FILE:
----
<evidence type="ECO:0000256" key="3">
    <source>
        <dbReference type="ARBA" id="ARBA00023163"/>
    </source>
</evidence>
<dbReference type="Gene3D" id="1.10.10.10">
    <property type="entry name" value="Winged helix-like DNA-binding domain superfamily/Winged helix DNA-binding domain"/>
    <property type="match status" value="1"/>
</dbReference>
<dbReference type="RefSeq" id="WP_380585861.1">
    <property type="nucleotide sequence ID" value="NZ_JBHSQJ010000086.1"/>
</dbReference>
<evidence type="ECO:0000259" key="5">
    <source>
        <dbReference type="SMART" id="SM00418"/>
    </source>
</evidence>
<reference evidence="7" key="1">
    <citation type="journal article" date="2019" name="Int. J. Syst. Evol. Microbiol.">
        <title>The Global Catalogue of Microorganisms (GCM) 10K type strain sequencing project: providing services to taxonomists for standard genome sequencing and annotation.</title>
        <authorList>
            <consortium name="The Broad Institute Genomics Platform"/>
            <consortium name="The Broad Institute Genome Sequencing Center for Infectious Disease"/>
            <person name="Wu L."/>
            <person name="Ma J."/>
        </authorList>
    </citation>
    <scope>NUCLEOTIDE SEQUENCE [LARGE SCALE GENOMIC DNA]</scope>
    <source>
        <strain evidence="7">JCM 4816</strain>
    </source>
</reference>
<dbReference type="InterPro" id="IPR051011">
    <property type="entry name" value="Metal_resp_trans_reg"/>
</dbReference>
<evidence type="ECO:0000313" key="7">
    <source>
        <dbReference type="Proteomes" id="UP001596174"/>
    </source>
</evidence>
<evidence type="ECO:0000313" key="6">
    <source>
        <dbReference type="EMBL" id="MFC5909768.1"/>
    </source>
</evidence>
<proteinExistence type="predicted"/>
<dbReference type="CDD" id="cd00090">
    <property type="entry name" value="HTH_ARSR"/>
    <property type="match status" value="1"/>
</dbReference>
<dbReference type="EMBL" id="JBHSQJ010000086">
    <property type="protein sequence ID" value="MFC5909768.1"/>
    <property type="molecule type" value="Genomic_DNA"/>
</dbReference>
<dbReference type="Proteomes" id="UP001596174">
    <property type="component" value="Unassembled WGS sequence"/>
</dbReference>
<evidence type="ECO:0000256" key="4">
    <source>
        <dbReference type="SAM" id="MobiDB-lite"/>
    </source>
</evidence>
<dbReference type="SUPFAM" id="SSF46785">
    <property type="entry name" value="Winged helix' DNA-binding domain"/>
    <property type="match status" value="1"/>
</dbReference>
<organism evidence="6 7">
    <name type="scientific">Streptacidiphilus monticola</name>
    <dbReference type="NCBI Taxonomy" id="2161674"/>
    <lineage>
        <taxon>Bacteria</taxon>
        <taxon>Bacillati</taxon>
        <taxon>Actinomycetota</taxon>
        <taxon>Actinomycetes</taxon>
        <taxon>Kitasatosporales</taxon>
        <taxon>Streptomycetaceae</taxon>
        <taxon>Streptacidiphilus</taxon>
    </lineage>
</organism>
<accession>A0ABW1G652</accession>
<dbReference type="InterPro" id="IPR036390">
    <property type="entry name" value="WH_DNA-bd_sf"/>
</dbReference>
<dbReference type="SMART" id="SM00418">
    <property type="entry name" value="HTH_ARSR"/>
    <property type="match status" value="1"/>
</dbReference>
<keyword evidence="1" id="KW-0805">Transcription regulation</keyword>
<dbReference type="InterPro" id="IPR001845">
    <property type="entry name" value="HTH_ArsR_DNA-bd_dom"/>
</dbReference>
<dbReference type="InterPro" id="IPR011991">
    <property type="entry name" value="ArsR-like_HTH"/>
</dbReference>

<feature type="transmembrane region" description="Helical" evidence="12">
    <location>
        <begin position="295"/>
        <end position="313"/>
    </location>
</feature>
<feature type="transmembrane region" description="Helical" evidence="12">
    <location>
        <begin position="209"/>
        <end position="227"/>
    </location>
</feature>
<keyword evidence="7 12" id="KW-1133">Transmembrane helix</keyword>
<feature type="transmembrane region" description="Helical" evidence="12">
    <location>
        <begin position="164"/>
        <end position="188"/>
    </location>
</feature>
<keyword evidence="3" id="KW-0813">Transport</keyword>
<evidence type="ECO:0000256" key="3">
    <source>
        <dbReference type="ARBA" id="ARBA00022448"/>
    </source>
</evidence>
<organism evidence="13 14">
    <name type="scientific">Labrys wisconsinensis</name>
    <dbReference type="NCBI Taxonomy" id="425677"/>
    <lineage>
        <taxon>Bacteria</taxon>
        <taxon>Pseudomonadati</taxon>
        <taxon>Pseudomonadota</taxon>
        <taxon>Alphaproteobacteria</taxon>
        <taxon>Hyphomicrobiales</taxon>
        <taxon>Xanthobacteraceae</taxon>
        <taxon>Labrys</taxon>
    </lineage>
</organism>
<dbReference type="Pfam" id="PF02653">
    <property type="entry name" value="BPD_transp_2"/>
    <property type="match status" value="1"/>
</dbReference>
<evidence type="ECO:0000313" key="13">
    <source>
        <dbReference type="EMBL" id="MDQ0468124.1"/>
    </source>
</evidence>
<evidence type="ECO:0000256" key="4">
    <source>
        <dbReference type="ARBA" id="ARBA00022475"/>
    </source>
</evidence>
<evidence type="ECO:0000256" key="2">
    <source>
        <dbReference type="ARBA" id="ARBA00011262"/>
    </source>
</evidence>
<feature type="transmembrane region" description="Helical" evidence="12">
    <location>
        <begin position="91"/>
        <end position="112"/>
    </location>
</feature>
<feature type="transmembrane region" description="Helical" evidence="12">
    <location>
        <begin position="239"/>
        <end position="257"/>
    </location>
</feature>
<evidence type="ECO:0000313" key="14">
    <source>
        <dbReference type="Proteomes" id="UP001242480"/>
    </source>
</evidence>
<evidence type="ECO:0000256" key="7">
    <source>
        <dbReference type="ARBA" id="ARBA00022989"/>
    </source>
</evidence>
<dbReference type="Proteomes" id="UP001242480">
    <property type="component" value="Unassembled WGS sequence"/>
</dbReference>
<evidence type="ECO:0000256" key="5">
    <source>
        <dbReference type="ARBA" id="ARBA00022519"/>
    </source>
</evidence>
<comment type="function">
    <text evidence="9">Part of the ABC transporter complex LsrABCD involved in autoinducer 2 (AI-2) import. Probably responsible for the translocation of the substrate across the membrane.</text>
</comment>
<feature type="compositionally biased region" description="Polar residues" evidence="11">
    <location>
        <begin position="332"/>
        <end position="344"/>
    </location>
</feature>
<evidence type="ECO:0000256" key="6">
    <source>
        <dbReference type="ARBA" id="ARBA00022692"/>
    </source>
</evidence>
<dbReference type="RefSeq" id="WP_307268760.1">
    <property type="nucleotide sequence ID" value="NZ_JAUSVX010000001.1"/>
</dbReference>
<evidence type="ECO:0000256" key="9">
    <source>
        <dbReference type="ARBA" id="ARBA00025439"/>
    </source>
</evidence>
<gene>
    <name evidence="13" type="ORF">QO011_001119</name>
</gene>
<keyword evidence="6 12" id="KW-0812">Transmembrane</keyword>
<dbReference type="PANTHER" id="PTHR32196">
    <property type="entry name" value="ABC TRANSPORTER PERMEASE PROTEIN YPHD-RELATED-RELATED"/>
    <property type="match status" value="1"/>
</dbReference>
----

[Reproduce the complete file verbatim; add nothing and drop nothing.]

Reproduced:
<evidence type="ECO:0000256" key="3">
    <source>
        <dbReference type="ARBA" id="ARBA00023163"/>
    </source>
</evidence>
<dbReference type="Gene3D" id="1.10.10.10">
    <property type="entry name" value="Winged helix-like DNA-binding domain superfamily/Winged helix DNA-binding domain"/>
    <property type="match status" value="1"/>
</dbReference>
<dbReference type="RefSeq" id="WP_380585861.1">
    <property type="nucleotide sequence ID" value="NZ_JBHSQJ010000086.1"/>
</dbReference>
<evidence type="ECO:0000259" key="5">
    <source>
        <dbReference type="SMART" id="SM00418"/>
    </source>
</evidence>
<reference evidence="7" key="1">
    <citation type="journal article" date="2019" name="Int. J. Syst. Evol. Microbiol.">
        <title>The Global Catalogue of Microorganisms (GCM) 10K type strain sequencing project: providing services to taxonomists for standard genome sequencing and annotation.</title>
        <authorList>
            <consortium name="The Broad Institute Genomics Platform"/>
            <consortium name="The Broad Institute Genome Sequencing Center for Infectious Disease"/>
            <person name="Wu L."/>
            <person name="Ma J."/>
        </authorList>
    </citation>
    <scope>NUCLEOTIDE SEQUENCE [LARGE SCALE GENOMIC DNA]</scope>
    <source>
        <strain evidence="7">JCM 4816</strain>
    </source>
</reference>
<dbReference type="InterPro" id="IPR051011">
    <property type="entry name" value="Metal_resp_trans_reg"/>
</dbReference>
<evidence type="ECO:0000313" key="7">
    <source>
        <dbReference type="Proteomes" id="UP001596174"/>
    </source>
</evidence>
<evidence type="ECO:0000313" key="6">
    <source>
        <dbReference type="EMBL" id="MFC5909768.1"/>
    </source>
</evidence>
<proteinExistence type="predicted"/>
<dbReference type="CDD" id="cd00090">
    <property type="entry name" value="HTH_ARSR"/>
    <property type="match status" value="1"/>
</dbReference>
<dbReference type="EMBL" id="JBHSQJ010000086">
    <property type="protein sequence ID" value="MFC5909768.1"/>
    <property type="molecule type" value="Genomic_DNA"/>
</dbReference>
<dbReference type="Proteomes" id="UP001596174">
    <property type="component" value="Unassembled WGS sequence"/>
</dbReference>
<evidence type="ECO:0000256" key="4">
    <source>
        <dbReference type="SAM" id="MobiDB-lite"/>
    </source>
</evidence>
<dbReference type="SUPFAM" id="SSF46785">
    <property type="entry name" value="Winged helix' DNA-binding domain"/>
    <property type="match status" value="1"/>
</dbReference>
<organism evidence="6 7">
    <name type="scientific">Streptacidiphilus monticola</name>
    <dbReference type="NCBI Taxonomy" id="2161674"/>
    <lineage>
        <taxon>Bacteria</taxon>
        <taxon>Bacillati</taxon>
        <taxon>Actinomycetota</taxon>
        <taxon>Actinomycetes</taxon>
        <taxon>Kitasatosporales</taxon>
        <taxon>Streptomycetaceae</taxon>
        <taxon>Streptacidiphilus</taxon>
    </lineage>
</organism>
<accession>A0ABW1G652</accession>
<dbReference type="InterPro" id="IPR036390">
    <property type="entry name" value="WH_DNA-bd_sf"/>
</dbReference>
<dbReference type="SMART" id="SM00418">
    <property type="entry name" value="HTH_ARSR"/>
    <property type="match status" value="1"/>
</dbReference>
<keyword evidence="1" id="KW-0805">Transcription regulation</keyword>
<dbReference type="InterPro" id="IPR001845">
    <property type="entry name" value="HTH_ArsR_DNA-bd_dom"/>
</dbReference>
<dbReference type="InterPro" id="IPR011991">
    <property type="entry name" value="ArsR-like_HTH"/>
</dbReference>

<feature type="transmembrane region" description="Helical" evidence="12">
    <location>
        <begin position="295"/>
        <end position="313"/>
    </location>
</feature>
<feature type="transmembrane region" description="Helical" evidence="12">
    <location>
        <begin position="209"/>
        <end position="227"/>
    </location>
</feature>
<keyword evidence="7 12" id="KW-1133">Transmembrane helix</keyword>
<feature type="transmembrane region" description="Helical" evidence="12">
    <location>
        <begin position="164"/>
        <end position="188"/>
    </location>
</feature>
<keyword evidence="3" id="KW-0813">Transport</keyword>
<evidence type="ECO:0000256" key="3">
    <source>
        <dbReference type="ARBA" id="ARBA00022448"/>
    </source>
</evidence>
<organism evidence="13 14">
    <name type="scientific">Labrys wisconsinensis</name>
    <dbReference type="NCBI Taxonomy" id="425677"/>
    <lineage>
        <taxon>Bacteria</taxon>
        <taxon>Pseudomonadati</taxon>
        <taxon>Pseudomonadota</taxon>
        <taxon>Alphaproteobacteria</taxon>
        <taxon>Hyphomicrobiales</taxon>
        <taxon>Xanthobacteraceae</taxon>
        <taxon>Labrys</taxon>
    </lineage>
</organism>
<dbReference type="Pfam" id="PF02653">
    <property type="entry name" value="BPD_transp_2"/>
    <property type="match status" value="1"/>
</dbReference>
<evidence type="ECO:0000313" key="13">
    <source>
        <dbReference type="EMBL" id="MDQ0468124.1"/>
    </source>
</evidence>
<evidence type="ECO:0000256" key="4">
    <source>
        <dbReference type="ARBA" id="ARBA00022475"/>
    </source>
</evidence>
<evidence type="ECO:0000256" key="2">
    <source>
        <dbReference type="ARBA" id="ARBA00011262"/>
    </source>
</evidence>
<feature type="transmembrane region" description="Helical" evidence="12">
    <location>
        <begin position="91"/>
        <end position="112"/>
    </location>
</feature>
<feature type="transmembrane region" description="Helical" evidence="12">
    <location>
        <begin position="239"/>
        <end position="257"/>
    </location>
</feature>
<evidence type="ECO:0000313" key="14">
    <source>
        <dbReference type="Proteomes" id="UP001242480"/>
    </source>
</evidence>
<evidence type="ECO:0000256" key="7">
    <source>
        <dbReference type="ARBA" id="ARBA00022989"/>
    </source>
</evidence>
<dbReference type="Proteomes" id="UP001242480">
    <property type="component" value="Unassembled WGS sequence"/>
</dbReference>
<evidence type="ECO:0000256" key="5">
    <source>
        <dbReference type="ARBA" id="ARBA00022519"/>
    </source>
</evidence>
<comment type="function">
    <text evidence="9">Part of the ABC transporter complex LsrABCD involved in autoinducer 2 (AI-2) import. Probably responsible for the translocation of the substrate across the membrane.</text>
</comment>
<feature type="compositionally biased region" description="Polar residues" evidence="11">
    <location>
        <begin position="332"/>
        <end position="344"/>
    </location>
</feature>
<evidence type="ECO:0000256" key="6">
    <source>
        <dbReference type="ARBA" id="ARBA00022692"/>
    </source>
</evidence>
<dbReference type="RefSeq" id="WP_307268760.1">
    <property type="nucleotide sequence ID" value="NZ_JAUSVX010000001.1"/>
</dbReference>
<evidence type="ECO:0000256" key="9">
    <source>
        <dbReference type="ARBA" id="ARBA00025439"/>
    </source>
</evidence>
<gene>
    <name evidence="13" type="ORF">QO011_001119</name>
</gene>
<keyword evidence="6 12" id="KW-0812">Transmembrane</keyword>
<dbReference type="PANTHER" id="PTHR32196">
    <property type="entry name" value="ABC TRANSPORTER PERMEASE PROTEIN YPHD-RELATED-RELATED"/>
    <property type="match status" value="1"/>
</dbReference>